When young people have input into the design of services, those services become more youth-friendly, accessible, and inviting. This can be as simple as providing service hours late into the evening, creating a meeting space with comfy sofas, or providing non-traditional mental health services that incorporate music, technology, or exercise. One of the most important connections between youth mental health services and co-production is the example of peer support.
As many as 80% of youth are more likely to talk about their mental health issues with a friend or peer than an adult or professional. Recognizing this, mental health agencies could more effectively serve youth by: enabling workers to provide coaching and training to young people on how to support each other; starting peer support groups where young people share their issues with a professional standing by to provide expert input or facilitation if needed; or simply creating the space for young people to interact with each other beyond their individual clinical sessions, so they can feel less alone.
The benefits of a co-production approach in youth mental health are many:
Better provision of services:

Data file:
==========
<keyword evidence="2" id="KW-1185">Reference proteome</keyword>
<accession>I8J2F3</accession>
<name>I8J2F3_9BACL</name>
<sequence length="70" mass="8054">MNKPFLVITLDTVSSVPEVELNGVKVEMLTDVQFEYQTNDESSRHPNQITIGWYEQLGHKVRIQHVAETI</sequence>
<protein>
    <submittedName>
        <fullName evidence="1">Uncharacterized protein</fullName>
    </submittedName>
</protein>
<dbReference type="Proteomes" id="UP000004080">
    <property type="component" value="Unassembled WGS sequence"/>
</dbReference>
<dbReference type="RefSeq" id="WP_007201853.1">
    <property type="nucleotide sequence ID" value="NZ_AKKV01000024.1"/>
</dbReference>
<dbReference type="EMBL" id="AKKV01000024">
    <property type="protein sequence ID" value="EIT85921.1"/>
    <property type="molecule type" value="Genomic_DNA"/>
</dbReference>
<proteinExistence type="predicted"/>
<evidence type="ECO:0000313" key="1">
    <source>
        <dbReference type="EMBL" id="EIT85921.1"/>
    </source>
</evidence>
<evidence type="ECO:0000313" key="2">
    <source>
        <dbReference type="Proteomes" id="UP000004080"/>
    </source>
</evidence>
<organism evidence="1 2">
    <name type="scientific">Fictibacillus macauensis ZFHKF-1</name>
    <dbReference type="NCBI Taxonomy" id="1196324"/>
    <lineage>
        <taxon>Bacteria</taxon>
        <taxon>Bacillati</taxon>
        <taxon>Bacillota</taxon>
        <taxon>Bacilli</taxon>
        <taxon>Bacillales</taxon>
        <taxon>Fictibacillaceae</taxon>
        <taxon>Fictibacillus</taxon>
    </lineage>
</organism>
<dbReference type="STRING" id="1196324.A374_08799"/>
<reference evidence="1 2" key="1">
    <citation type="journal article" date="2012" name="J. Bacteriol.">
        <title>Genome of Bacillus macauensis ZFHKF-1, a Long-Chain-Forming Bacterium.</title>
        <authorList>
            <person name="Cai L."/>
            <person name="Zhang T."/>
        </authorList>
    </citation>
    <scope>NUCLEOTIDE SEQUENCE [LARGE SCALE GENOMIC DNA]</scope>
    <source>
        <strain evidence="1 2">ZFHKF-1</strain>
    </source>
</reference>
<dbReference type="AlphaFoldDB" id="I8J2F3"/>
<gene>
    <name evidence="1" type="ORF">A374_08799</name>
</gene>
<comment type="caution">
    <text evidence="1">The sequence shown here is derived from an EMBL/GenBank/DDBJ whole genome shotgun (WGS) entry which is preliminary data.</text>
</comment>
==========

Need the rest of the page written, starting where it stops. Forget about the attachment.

Many well-meaning adults believe that they know what youth want. In many cases, however, they don’t. If you want to tailor services to the needs of youth, you have to ask them what they want and invite them to help design the solution. Doing so will help youth mental health agencies make better use of their resources and increase their impact.
A system that is entirely dependent on professionals providing one-on-one services to users is not economically feasible or sustainable, especially considering that one in five Canadian youth is dealing with a mental health issue of some kind. Positioning professionals to provide expert services when deemed necessary and appropriate, and to act more as a facilitator or coach when youth are better able to help each other, is more cost-effective and enables the system to reach more young people than the status quo.
Improved outcomes for youth:
Evidence shows that therapeutic alliance – individuals working in partnership with providers rather than as passive recipients – results in better treatment outcomes for youth and promotes help-seeking behaviour. Youth also report that being engaged improves their overall mental health by helping them build positive relationships with adults and develop feelings of self-worth and identity.
In any move towards co-production, it is important not to throw the baby out with the bathwater. Greater participation and inclusion of people with lived experience is key, but shifting to a completely user-driven and user-facilitated model is not the goal. Doing so can marginalize services, rather than improve them. The goal is a happy medium: providers and users working together in partnership, neither one disregarding the other.
Though co-production is gaining traction in the UK and other parts of the world, it is relatively unheard of here in Canada. Do you know any examples of co-production in action or opportunities where co-production might be introduced into Canadian systems? We’d love to hear from you.
For more information on co-production, check out our co-production page or download this resource to share with your community!